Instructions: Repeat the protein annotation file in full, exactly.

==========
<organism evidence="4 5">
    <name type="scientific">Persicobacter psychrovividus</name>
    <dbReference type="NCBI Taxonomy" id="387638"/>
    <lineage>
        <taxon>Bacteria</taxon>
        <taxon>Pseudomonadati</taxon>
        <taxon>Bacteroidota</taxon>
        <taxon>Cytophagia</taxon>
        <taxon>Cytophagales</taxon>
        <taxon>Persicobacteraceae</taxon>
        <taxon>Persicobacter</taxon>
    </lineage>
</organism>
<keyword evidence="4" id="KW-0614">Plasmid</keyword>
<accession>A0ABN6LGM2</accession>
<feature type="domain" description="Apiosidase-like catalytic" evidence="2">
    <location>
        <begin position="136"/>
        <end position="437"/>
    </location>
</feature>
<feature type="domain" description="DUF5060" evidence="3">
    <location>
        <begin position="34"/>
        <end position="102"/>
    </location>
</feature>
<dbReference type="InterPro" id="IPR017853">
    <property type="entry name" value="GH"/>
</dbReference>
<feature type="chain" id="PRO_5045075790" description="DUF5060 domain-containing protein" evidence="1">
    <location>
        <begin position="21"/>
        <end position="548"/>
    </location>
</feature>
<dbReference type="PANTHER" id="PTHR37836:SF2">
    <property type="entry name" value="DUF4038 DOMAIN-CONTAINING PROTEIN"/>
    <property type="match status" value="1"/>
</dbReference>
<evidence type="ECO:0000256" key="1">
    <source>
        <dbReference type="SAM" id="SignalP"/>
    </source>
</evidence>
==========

<organism evidence="4 5">
    <name type="scientific">Persicobacter psychrovividus</name>
    <dbReference type="NCBI Taxonomy" id="387638"/>
    <lineage>
        <taxon>Bacteria</taxon>
        <taxon>Pseudomonadati</taxon>
        <taxon>Bacteroidota</taxon>
        <taxon>Cytophagia</taxon>
        <taxon>Cytophagales</taxon>
        <taxon>Persicobacteraceae</taxon>
        <taxon>Persicobacter</taxon>
    </lineage>
</organism>
<keyword evidence="4" id="KW-0614">Plasmid</keyword>
<accession>A0ABN6LGM2</accession>
<feature type="domain" description="Apiosidase-like catalytic" evidence="2">
    <location>
        <begin position="136"/>
        <end position="437"/>
    </location>
</feature>
<feature type="domain" description="DUF5060" evidence="3">
    <location>
        <begin position="34"/>
        <end position="102"/>
    </location>
</feature>
<dbReference type="InterPro" id="IPR017853">
    <property type="entry name" value="GH"/>
</dbReference>
<feature type="chain" id="PRO_5045075790" description="DUF5060 domain-containing protein" evidence="1">
    <location>
        <begin position="21"/>
        <end position="548"/>
    </location>
</feature>
<dbReference type="PANTHER" id="PTHR37836:SF2">
    <property type="entry name" value="DUF4038 DOMAIN-CONTAINING PROTEIN"/>
    <property type="match status" value="1"/>
</dbReference>
<evidence type="ECO:0000256" key="1">
    <source>
        <dbReference type="SAM" id="SignalP"/>
    </source>
</evidence>